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  18. Hey @Shaun Deardorff, thanks for joining the forum and congrats on getting your license. Some quick comments, happy to flesh this out some more with you and looking forward to your response and others in this forum chiming in. Despite a handful of full-time drone pilot job listings here and there (scroll to the bottom of the guide to see some), I'd encourage you to think about building out your own freelance business that could maybe turn into something more full-time down the road. The sooner you can get a website and portfolio up, the better. You can use something like SquareSpace to get started. Take a look at other drone pilot websites in different cities to see how they're pricing and packaging their services. Throw something up as soon as possible, it doesn't have to be perfect, but you need to have some kind of professional presence, particularly when you start reaching out for work. Which brings me to my next point! I'd start developing a target list of companies to work with in the area. Real estate brokers, agents, firms, construction companies, property management companies, car dealerships, anyone that would benefit from high-end aerial photographs or video footage. As an example, here's how Derrick Ward got started: Anyways, I hope this at least begins to answer your question. It's a new industry with lots of opportunities, but it's not a transactional kind of sale — meaning you're really going to have to hit the pavement, understand a consultative sales approach, and be OK with tweaking and improving your process along the way. Would recommend reading SPIN Selling and The Ultimate Sales Machine if you're interested in developing a best-practice outreach process. Stay in touch and safe flying out there, Alan
  19. Hello, I work for an architectural/engineering company that has a drone team. We are interested in starting to flying drones in New York City, however we know there are legislative issues. I have spoken with one of the council members who is pushing a bill to allow drone usage in New York City, but the bill is stuck on the Mayor’s and Police Commissioner’s table. Does anyone have a suggestion in terms of moving this forward? Thank you! The New York City Council - File #_ Int 0403-2018.pdf
  20. Israeli-based drone delivery company Flytrex has received approval from the FAA to begin making food deliveries by drone in Holly Springs, North Carolina next month. Flytrex’s FAA approval is the result of their partnership with North Carolina’s IPP—read today's article to learn more about the proposed delivery route and how North Carolina has been helping to push the drone industry forward. Flytrex has already been making drone deliveries in Iceland for one year and in North Dakota for almost a year without incident. If the Holly Springs delivery program is a success, it will mean one more step forward toward making drone deliveries a reality in the U.S. What do you think—are you excited about this new drone delivery program in North Carolina? Share your thoughts and opinions here on this thread.
  21. Hi Enrico, I'm glad that some of my work will be helpful! Attribution information is here: Enjoy!
  22. Hey Eric, thank you for this nice link. I heard just some pieces here and there and many of them sounds really good. And it is very appreciated the possibility of looping. For more complex soundtracks until now I have used jamendo songs but in many cases your work will be very useful. Usually I will produce videos documenting my projects and works and at the bottom I always put the production page with the music and the CC 3.0 license logo. I suppose it is ok for you when I use some of your pieces? Enrico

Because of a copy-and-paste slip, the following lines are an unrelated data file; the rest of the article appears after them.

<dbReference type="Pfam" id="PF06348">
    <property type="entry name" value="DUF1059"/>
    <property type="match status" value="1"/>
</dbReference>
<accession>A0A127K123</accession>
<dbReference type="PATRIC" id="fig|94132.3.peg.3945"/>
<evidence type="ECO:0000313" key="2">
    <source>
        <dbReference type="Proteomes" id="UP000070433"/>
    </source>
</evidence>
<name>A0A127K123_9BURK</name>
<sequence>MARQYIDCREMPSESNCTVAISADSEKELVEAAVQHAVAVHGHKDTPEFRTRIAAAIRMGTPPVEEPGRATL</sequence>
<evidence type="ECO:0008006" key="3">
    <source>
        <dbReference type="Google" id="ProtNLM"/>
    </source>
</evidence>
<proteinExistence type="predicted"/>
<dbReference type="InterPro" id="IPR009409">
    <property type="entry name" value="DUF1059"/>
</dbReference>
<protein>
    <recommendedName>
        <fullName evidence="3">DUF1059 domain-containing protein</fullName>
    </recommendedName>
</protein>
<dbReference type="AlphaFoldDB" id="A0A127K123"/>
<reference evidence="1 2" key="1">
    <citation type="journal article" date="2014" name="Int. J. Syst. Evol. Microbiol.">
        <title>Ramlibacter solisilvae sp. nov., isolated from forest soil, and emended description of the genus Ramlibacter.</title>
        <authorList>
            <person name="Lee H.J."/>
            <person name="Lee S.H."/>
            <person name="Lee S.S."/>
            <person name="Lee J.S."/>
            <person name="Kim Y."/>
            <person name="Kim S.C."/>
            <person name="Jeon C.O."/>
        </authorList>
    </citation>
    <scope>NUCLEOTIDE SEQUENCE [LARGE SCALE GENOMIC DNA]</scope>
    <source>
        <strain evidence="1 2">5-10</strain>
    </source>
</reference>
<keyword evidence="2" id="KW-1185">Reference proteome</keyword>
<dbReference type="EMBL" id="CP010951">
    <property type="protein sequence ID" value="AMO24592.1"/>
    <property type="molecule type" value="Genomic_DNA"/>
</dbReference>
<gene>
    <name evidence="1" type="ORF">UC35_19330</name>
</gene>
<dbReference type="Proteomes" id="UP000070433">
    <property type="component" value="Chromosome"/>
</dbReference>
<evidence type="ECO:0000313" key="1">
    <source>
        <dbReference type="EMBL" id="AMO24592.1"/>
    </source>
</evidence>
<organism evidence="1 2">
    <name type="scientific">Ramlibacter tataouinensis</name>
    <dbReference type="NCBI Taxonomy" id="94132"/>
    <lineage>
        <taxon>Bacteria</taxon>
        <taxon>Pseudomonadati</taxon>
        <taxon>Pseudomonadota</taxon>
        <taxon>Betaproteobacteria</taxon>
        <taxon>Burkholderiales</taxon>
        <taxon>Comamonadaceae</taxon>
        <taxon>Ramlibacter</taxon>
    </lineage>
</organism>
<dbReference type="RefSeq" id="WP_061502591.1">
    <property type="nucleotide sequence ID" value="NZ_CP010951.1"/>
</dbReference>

23. Thank you Chase, I will explore the various topics of the forum. Cheers, Enrico
  24. Hello everyone. I'm new here and I can tell you that I have read and learnt quite a lot of things in my few hours on this platform. My name is Remi. I have skills in GIS, emergency management, and a tiny skill in photography. I see myself learning lots from you pros here, and maybe someday with the right skills and adequate knowledge I gain here, I'll have my personal drone to help establish my business. I'm positive that the UAV COACH Community will be on my home screen for a very long time. 👌
  25. We have read many news about fire caused by drone battery. Some of them are due to battery overcharing, when a LiPo battery is overcharged, the anode of the battery becomes plated with lithium metal and the cathode produces carbon dioxide. The pressure inside the battery rises as more gas is produced until the outer skin of the LiPo bursts and vents gas. LiPo venting is usually accompanied by flames which leads to the entire battery destroying itself. Overcharging can be prevented by charging LiPo batteries to a maximum of 4.2 volts per cell (or 4.35V for lithium high voltage packs) and charging at a safe current setting. Some due to over discharging. When quickly discharged in situations such as a drone race, a LiPo battery will heat up. If excess current is drawn from the battery causing it to overheat, gasses will form inside the battery. Like overcharging, if enough gas forms and the LiPo bursts, it will commonly vent with flames. If a LiPo is discharged below its stated C-rating, there should not usually be a safety issue (unless, as happens occasionally, LiPo manufacturers lie about the C-rating of their batteries). That is why I am supporting smart battery in terms of problem detection. Recently I went to a drone exhibition and got to know this samrt battery by MMC UAV. The battery claims to free yourself from safety precautions by adopting such functions like over-charge-and-discharge protection, voltage balance, over-current-and-voltage protection, self-discharge protection when inactive for long time, short-circuit protection and cell damage detection,etc. MY QUESTION is whether this kind of so-called "SMART BATTERY" really that safe enough and still powers drones as the usual ones?